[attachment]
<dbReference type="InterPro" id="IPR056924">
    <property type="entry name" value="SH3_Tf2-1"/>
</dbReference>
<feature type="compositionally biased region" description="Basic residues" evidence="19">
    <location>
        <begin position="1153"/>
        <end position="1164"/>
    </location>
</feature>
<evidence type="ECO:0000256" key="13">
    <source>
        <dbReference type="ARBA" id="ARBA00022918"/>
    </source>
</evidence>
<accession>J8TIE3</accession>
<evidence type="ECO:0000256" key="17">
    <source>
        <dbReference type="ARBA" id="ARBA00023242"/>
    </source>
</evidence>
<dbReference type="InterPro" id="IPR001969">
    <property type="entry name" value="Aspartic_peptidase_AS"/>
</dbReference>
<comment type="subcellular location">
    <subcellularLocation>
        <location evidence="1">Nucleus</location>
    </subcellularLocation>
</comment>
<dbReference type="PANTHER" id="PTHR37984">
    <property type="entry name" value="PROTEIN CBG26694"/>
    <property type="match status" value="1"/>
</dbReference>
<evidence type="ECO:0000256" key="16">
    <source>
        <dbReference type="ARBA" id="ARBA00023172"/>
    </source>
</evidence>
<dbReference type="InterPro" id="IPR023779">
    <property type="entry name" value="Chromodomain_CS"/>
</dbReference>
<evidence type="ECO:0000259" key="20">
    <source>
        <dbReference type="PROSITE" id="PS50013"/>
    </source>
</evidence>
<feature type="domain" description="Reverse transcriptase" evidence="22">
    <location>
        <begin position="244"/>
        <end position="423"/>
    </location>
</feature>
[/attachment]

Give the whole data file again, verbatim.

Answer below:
<dbReference type="InterPro" id="IPR056924">
    <property type="entry name" value="SH3_Tf2-1"/>
</dbReference>
<feature type="compositionally biased region" description="Basic residues" evidence="19">
    <location>
        <begin position="1153"/>
        <end position="1164"/>
    </location>
</feature>
<evidence type="ECO:0000256" key="13">
    <source>
        <dbReference type="ARBA" id="ARBA00022918"/>
    </source>
</evidence>
<accession>J8TIE3</accession>
<evidence type="ECO:0000256" key="17">
    <source>
        <dbReference type="ARBA" id="ARBA00023242"/>
    </source>
</evidence>
<dbReference type="InterPro" id="IPR001969">
    <property type="entry name" value="Aspartic_peptidase_AS"/>
</dbReference>
<comment type="subcellular location">
    <subcellularLocation>
        <location evidence="1">Nucleus</location>
    </subcellularLocation>
</comment>
<dbReference type="PANTHER" id="PTHR37984">
    <property type="entry name" value="PROTEIN CBG26694"/>
    <property type="match status" value="1"/>
</dbReference>
<evidence type="ECO:0000256" key="16">
    <source>
        <dbReference type="ARBA" id="ARBA00023172"/>
    </source>
</evidence>
<dbReference type="InterPro" id="IPR023779">
    <property type="entry name" value="Chromodomain_CS"/>
</dbReference>
<evidence type="ECO:0000259" key="20">
    <source>
        <dbReference type="PROSITE" id="PS50013"/>
    </source>
</evidence>
<feature type="domain" description="Reverse transcriptase" evidence="22">
    <location>
        <begin position="244"/>
        <end position="423"/>
    </location>
</feature>